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Typo Leads Samsung to Distribute $105 Billion in Stock That Does Not Exist

Chris Gaetano
Published Date:
Apr 13, 2018

If you ever needed a reason to check for typos before hitting send, it's this: Samsung has accidentally distributed $105 billion in stock that, technically, does not exist, according to Bloomberg. The company originally intended to award employees ₩1,000 (about 93 U.S. cents) per share in dividends as part of a company compensation plan, but a "fat finger error" (a fancy finance way of saying 'typo') instead caused all those employees to get, instead, 1,000 shares in Samsung Securities, a financial investment company that's owned by electronics giant Samsung. This led to the distribution of 2.83 billion shares worth more than 30 times the company's total market value.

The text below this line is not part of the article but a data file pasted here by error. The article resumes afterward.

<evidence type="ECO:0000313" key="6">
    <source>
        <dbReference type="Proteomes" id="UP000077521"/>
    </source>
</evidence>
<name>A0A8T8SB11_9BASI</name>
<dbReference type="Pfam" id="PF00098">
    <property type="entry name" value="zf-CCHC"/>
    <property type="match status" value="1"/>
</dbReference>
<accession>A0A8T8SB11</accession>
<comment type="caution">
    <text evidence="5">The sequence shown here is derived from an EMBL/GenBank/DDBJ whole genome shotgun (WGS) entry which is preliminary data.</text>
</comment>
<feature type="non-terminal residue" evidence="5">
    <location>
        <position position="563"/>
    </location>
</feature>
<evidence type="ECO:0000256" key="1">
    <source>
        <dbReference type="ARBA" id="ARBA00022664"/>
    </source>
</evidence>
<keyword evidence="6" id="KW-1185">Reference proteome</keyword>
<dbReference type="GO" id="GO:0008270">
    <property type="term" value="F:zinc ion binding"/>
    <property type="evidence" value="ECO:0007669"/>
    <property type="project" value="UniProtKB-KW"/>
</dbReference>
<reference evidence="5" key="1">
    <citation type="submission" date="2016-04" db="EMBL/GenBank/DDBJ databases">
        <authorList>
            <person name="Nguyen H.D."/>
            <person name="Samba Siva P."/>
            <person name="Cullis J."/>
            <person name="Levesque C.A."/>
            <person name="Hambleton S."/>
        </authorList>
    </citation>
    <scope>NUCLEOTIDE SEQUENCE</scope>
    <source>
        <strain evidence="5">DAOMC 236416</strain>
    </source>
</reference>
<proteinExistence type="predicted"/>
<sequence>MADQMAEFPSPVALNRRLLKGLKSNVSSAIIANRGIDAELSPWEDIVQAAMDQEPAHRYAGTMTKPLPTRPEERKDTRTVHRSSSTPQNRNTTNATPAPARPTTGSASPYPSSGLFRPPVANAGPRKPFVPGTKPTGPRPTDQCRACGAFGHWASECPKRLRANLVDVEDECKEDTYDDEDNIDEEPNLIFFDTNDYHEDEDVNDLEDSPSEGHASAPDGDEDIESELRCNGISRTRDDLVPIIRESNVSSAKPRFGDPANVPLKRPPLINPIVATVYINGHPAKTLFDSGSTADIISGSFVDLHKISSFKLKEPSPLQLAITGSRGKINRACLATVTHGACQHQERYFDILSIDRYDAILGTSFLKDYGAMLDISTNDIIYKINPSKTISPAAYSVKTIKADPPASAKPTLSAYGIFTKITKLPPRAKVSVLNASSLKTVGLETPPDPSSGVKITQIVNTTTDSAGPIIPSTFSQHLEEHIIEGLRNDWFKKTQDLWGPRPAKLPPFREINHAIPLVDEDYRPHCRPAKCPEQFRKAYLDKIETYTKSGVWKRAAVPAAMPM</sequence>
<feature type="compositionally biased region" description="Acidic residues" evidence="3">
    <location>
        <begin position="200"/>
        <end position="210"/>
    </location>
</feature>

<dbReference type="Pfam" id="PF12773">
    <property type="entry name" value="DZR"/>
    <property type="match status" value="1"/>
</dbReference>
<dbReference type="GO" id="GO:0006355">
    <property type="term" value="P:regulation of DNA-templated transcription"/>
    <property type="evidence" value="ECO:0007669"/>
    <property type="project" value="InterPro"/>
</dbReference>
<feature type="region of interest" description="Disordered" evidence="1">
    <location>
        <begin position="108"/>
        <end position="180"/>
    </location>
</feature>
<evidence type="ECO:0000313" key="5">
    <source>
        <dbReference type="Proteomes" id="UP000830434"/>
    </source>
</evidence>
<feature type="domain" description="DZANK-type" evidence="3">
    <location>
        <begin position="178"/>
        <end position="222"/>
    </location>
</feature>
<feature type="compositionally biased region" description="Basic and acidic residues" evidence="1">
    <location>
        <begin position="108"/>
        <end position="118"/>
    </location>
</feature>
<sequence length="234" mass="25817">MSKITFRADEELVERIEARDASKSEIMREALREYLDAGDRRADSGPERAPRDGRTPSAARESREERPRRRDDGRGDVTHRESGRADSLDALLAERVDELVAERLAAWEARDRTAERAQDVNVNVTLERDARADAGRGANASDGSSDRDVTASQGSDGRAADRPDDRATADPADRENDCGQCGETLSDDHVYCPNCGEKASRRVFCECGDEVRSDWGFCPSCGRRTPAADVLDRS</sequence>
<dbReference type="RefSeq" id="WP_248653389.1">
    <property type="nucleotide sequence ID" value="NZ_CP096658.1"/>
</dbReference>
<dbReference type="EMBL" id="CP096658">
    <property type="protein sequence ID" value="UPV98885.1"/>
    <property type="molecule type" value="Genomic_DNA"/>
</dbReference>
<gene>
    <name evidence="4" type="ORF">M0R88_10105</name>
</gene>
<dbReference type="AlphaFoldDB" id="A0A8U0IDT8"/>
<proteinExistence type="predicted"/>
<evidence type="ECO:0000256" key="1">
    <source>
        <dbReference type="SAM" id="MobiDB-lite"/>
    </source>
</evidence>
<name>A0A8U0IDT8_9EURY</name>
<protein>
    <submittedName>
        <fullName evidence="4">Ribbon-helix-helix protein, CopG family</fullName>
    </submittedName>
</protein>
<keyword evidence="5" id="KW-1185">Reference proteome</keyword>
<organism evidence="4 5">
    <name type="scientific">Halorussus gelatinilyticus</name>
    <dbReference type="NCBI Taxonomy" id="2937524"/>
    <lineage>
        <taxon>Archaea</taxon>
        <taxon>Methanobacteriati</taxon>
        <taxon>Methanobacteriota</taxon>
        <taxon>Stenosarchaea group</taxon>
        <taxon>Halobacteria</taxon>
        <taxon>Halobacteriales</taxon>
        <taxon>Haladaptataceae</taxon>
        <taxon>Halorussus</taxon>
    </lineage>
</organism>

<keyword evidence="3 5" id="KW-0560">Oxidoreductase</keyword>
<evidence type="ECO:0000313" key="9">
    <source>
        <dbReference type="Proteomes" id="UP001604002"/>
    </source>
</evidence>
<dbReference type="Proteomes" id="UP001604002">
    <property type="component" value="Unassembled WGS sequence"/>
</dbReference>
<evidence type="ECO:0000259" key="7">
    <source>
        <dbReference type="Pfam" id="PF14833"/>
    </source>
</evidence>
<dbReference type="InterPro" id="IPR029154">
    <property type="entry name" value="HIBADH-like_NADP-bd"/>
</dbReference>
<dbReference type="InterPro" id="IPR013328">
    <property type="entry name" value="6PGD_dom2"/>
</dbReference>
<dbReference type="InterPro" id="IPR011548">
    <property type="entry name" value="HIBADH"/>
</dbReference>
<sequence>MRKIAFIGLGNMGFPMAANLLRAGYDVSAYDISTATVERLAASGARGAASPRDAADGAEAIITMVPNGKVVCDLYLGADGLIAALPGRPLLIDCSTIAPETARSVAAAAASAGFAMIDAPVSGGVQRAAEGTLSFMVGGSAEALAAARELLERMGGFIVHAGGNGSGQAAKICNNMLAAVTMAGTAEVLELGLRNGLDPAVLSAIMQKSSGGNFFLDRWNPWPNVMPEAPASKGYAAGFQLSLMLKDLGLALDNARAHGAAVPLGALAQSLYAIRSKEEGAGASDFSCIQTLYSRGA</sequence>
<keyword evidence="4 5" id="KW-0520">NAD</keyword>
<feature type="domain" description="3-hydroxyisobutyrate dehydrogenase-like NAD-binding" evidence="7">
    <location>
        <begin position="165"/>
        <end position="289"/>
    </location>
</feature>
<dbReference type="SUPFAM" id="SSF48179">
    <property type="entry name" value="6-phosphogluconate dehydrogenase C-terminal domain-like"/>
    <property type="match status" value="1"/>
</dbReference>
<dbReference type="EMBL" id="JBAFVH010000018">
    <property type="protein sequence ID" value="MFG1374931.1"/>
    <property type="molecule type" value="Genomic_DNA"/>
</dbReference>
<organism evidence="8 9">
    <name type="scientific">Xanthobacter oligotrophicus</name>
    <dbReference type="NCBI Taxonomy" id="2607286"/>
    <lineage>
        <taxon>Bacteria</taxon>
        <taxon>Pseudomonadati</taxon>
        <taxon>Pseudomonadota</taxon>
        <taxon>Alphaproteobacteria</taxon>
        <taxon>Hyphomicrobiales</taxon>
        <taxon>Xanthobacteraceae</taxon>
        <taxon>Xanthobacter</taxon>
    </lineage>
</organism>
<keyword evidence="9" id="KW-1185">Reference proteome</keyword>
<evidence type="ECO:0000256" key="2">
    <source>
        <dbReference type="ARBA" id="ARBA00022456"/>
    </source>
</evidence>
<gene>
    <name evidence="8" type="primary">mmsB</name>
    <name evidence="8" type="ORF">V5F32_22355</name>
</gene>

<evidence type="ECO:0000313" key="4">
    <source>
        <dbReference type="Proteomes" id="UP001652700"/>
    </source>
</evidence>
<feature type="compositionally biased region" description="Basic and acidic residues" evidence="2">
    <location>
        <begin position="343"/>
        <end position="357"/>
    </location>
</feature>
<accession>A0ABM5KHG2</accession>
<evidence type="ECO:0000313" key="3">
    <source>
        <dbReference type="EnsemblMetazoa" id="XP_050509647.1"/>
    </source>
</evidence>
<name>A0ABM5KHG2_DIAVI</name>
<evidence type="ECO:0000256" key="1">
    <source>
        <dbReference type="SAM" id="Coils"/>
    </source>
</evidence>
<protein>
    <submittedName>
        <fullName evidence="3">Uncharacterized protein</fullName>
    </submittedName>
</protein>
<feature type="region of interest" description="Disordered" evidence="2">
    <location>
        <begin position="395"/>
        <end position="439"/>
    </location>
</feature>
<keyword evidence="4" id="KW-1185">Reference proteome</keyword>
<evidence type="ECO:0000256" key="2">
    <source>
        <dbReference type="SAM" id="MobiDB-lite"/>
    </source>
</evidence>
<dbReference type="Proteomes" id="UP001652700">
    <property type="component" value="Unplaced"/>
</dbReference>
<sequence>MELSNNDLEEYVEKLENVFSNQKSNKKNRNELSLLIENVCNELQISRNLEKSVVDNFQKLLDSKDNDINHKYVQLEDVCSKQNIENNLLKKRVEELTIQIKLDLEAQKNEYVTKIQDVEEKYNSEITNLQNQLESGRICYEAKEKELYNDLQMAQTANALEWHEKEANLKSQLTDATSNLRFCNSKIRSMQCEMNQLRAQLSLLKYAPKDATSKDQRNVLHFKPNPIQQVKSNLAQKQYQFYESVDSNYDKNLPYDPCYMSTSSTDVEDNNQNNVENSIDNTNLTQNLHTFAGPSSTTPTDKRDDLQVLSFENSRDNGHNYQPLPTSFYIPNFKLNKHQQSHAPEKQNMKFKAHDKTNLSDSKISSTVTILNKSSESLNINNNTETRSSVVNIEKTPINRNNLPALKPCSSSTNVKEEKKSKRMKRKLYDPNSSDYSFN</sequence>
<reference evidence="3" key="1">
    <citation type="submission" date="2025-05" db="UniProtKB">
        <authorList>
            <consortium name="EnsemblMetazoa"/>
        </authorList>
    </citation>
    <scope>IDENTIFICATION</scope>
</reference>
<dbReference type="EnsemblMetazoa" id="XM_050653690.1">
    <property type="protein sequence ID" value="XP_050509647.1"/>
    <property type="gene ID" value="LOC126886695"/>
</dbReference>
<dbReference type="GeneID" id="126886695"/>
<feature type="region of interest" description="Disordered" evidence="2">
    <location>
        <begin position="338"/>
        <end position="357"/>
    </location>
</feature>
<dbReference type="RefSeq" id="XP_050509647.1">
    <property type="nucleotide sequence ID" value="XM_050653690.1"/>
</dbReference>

It gets worse from there. Because the shares were awarded based on a typo instead of a deliberate awarding of actually existing securities, this meant the shares awarded to the workers didn't technically exist. However 16 employees sold them anyway, which in turn, led those who had actual stock to sell their shares too. Samsung's stock value lost 12 percent in the span of mere minutes. 

Needless to say, people are very, very angry at everyone who was involved: the company for making the mistake, the employees who capitalized on it, and the regulators who allowed the entire thing to happen. Samsung Securities, for its part, has promised to compensate any retail investor who had been holding company shares prior to 9:35 a.m. on April 6, when the first sale of ghost shares took place, and ended up selling those shares as prices plummeted. They will use the intraday high price from that day. 

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